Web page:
Memorial Sloan Kettering Investigators Synthesize Vital Biological Molecule Erythropoietin for the First Time

Pictured: Structure of Synthesized Erythropoietin

A ribbon structure of synthesized erythropoietin. The green represents the protein portion, and the blue, yellow, and pink shapes represent the carbohydrates.

For the first time, a team of Memorial Sloan Kettering investigators has synthesized erythropoietin (also known as EPO), the hormone that controls the production of red blood cells. The researchers, led by Samuel J. Danishefsky, a member of the Molecular Pharmacology and Chemistry Program in the Sloan Kettering Institute, have also shown that the molecule they produced in the laboratory functions in the manner of natural erythropoietin.

A culmination of ten years of work, the accomplishment is a significant advance in the chemical synthesis of complex biological molecules from basic building blocks: simple amino acids and carbohydrates. Furthermore, the researchers believe that being able to synthesize this vital molecule will enable them to learn more about how EPO functions as well as how the body makes proteins with complicated structures.

“This work opens up a new chapter in protein chemistry because we can now use chemical synthesis to make very complex molecules that have previously been thought to be producible only by nature,” says Dr. Danishefsky, senior author of the study published online September 25 in the chemistry journal Angewandte Chemie. “Being able to make large biological molecules such as hormones in the laboratory can lead to many new avenues of research.”

A Hormone Essential to Life

Erythropoietin, which is produced in the kidneys, is critical to life because it controls the production and performance of red blood cells. As a commercial drug, EPO  — which is currently manufactured in cell cultures — is used primarily for the treatment of anemia in people with chronic kidney disease and in patients who have undergone chemotherapy or radiation therapy for cancer.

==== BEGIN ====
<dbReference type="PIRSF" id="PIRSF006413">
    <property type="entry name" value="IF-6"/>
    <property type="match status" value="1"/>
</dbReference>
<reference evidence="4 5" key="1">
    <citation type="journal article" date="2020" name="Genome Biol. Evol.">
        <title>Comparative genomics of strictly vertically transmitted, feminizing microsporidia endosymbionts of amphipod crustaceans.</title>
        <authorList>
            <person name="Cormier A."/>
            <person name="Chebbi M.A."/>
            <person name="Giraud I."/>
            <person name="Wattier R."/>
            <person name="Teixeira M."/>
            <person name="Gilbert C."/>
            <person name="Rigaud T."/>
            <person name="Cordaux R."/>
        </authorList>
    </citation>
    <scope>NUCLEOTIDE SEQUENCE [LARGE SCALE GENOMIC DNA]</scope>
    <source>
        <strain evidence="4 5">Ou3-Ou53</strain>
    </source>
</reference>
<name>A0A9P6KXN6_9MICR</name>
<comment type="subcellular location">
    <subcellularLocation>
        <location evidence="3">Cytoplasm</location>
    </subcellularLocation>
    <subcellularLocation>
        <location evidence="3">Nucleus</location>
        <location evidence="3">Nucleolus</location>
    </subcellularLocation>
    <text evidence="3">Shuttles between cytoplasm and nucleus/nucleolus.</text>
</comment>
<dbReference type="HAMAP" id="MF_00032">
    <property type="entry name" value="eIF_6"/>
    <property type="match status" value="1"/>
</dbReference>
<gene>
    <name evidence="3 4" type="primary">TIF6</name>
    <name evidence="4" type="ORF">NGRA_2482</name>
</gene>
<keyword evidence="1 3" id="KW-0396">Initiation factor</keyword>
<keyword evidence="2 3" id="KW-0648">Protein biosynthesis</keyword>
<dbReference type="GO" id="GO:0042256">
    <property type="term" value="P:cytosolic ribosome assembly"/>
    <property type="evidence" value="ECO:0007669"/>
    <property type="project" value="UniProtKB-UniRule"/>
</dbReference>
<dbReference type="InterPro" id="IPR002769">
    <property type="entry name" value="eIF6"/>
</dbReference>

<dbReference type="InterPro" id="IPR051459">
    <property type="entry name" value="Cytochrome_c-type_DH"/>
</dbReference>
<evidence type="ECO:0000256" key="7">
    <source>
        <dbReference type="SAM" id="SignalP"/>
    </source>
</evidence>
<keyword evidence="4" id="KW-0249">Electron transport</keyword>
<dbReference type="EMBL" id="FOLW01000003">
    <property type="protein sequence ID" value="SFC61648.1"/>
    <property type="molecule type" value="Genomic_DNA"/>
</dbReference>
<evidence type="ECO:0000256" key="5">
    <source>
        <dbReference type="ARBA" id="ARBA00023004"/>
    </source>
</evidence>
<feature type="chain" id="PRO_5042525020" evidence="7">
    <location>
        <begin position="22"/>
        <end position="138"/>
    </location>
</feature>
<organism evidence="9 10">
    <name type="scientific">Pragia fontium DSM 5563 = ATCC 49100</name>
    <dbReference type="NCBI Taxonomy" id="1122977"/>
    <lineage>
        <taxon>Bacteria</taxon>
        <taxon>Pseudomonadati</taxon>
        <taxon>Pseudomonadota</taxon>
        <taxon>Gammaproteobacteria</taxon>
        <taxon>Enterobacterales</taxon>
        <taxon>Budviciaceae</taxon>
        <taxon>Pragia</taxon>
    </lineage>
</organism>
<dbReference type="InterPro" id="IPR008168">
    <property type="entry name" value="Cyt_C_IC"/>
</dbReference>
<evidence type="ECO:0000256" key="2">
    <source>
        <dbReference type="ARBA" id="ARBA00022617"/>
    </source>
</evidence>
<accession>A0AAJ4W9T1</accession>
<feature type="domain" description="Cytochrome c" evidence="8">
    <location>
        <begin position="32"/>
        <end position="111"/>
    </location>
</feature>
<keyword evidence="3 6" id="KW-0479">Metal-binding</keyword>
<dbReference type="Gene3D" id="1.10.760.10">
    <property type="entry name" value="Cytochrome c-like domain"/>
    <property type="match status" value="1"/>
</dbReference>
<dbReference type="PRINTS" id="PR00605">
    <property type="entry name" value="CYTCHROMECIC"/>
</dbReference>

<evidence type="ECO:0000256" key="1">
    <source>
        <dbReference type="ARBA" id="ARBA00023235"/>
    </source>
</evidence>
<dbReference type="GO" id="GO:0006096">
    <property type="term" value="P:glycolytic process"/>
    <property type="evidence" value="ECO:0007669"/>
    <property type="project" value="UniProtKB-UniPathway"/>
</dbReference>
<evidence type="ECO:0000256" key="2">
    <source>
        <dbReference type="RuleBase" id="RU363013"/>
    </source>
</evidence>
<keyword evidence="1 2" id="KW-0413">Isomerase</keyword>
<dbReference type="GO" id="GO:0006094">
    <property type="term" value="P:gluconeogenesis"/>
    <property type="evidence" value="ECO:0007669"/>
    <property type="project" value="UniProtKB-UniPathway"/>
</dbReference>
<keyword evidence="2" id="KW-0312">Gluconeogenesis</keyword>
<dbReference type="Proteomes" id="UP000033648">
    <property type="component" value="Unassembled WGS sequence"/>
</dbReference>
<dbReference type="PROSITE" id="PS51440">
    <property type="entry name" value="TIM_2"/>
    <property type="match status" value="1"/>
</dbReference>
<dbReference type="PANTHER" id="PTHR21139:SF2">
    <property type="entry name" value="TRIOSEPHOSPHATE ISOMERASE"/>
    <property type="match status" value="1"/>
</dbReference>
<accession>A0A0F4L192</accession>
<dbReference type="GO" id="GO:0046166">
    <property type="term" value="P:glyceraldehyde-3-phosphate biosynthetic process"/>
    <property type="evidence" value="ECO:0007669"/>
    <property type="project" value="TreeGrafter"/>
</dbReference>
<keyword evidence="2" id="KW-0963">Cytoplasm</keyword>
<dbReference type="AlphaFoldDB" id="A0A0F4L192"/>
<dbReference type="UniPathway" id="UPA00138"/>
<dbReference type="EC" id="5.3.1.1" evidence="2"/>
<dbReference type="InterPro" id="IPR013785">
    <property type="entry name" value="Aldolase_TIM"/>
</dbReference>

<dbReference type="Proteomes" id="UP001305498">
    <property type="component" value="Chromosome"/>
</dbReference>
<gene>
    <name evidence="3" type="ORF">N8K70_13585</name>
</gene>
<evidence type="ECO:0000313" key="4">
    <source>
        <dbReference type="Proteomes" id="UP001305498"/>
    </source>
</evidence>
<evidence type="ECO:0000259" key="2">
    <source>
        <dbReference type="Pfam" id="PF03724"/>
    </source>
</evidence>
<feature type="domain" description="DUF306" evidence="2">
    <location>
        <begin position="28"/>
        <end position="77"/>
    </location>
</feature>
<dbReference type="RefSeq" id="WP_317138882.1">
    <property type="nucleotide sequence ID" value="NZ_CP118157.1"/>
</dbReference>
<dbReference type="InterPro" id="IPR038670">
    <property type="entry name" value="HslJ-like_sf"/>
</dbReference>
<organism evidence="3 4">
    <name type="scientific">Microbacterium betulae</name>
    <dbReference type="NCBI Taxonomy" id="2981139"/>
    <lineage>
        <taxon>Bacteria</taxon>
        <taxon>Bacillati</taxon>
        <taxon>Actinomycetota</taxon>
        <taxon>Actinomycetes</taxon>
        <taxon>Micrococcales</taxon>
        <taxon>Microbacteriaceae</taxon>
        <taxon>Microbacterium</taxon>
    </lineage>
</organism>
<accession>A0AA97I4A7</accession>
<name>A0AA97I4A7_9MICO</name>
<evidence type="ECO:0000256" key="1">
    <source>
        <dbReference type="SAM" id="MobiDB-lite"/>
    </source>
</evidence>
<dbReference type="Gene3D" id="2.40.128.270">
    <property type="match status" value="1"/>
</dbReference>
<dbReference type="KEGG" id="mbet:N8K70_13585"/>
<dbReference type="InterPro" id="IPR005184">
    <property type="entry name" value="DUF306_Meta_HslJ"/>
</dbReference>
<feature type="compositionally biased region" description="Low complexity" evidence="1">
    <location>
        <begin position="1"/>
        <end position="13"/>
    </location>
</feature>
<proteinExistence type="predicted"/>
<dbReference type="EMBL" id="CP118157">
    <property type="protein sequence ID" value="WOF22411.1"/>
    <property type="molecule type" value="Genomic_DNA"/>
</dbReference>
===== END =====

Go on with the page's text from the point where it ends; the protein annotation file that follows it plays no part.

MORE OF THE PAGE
Erythropoietin as it is now produced is not actually one compound but a mix of a large family of molecules. Known as glycoproteins, the structures are composed of a protein with four sectors of carbohydrates attached, known as carbohydrate domains. The protein portion is always the same, as are the locations where the carbohydrate domains attach.

The variation in these structures is also seen in the vast range of different carbohydrates found in natural EPO. In this new study, however, the investigators were able to make for the first time a pure EPO, in which all the carbohydrates were specifically selected.

Confirmation That the Molecule Functions

After the molecule was synthesized, the investigators had to determine whether it would induce the formation of red blood cells. Study co-author and cell biologist Malcolm A. S. Moore and his laboratory at Memorial Sloan Kettering combined stem cells from umbilical cord blood with the pure hormone synthesized in the Memorial Sloan Kettering laboratory and confirmed that the molecule functioned as expected. “We showed that the synthesized erythropoietin was causing the stem cells to differentiate into red blood cells and proliferate,” Dr. Moore explains.

In addition, Ronald Hendrickson, Head of Memorial Sloan Kettering’s Proteomics and Microchemistry Core Facility, used a highly sophisticated version of a technique called mass spectrometry, which separates the parts of a molecule based on their masses, to verify that the structure created by the Memorial Sloan Kettering team was the same as the natural glycoprotein.

Stepping Stone to Additional Studies

Part of the team’s motivation for generating fully synthetic erythropoietin came from the desire to gain access, for the first time, to a pure form of the natural molecule. The ability to generate pure versions of EPO will enable scientists to make numerous versions of the molecule and study whether differences in the sizes of the carbohydrate domains attached affect how the glycoprotein induces the production of red blood cells.

“This is a major development in the field of chemistry,” Dr. Moore says. “It will help us immensely in understanding the complexity of this molecule.”

This research was supported by the National Cancer Institute of the National Institutes of Health (NIH) under award number CA28824 and by the NIH under award number HL025848.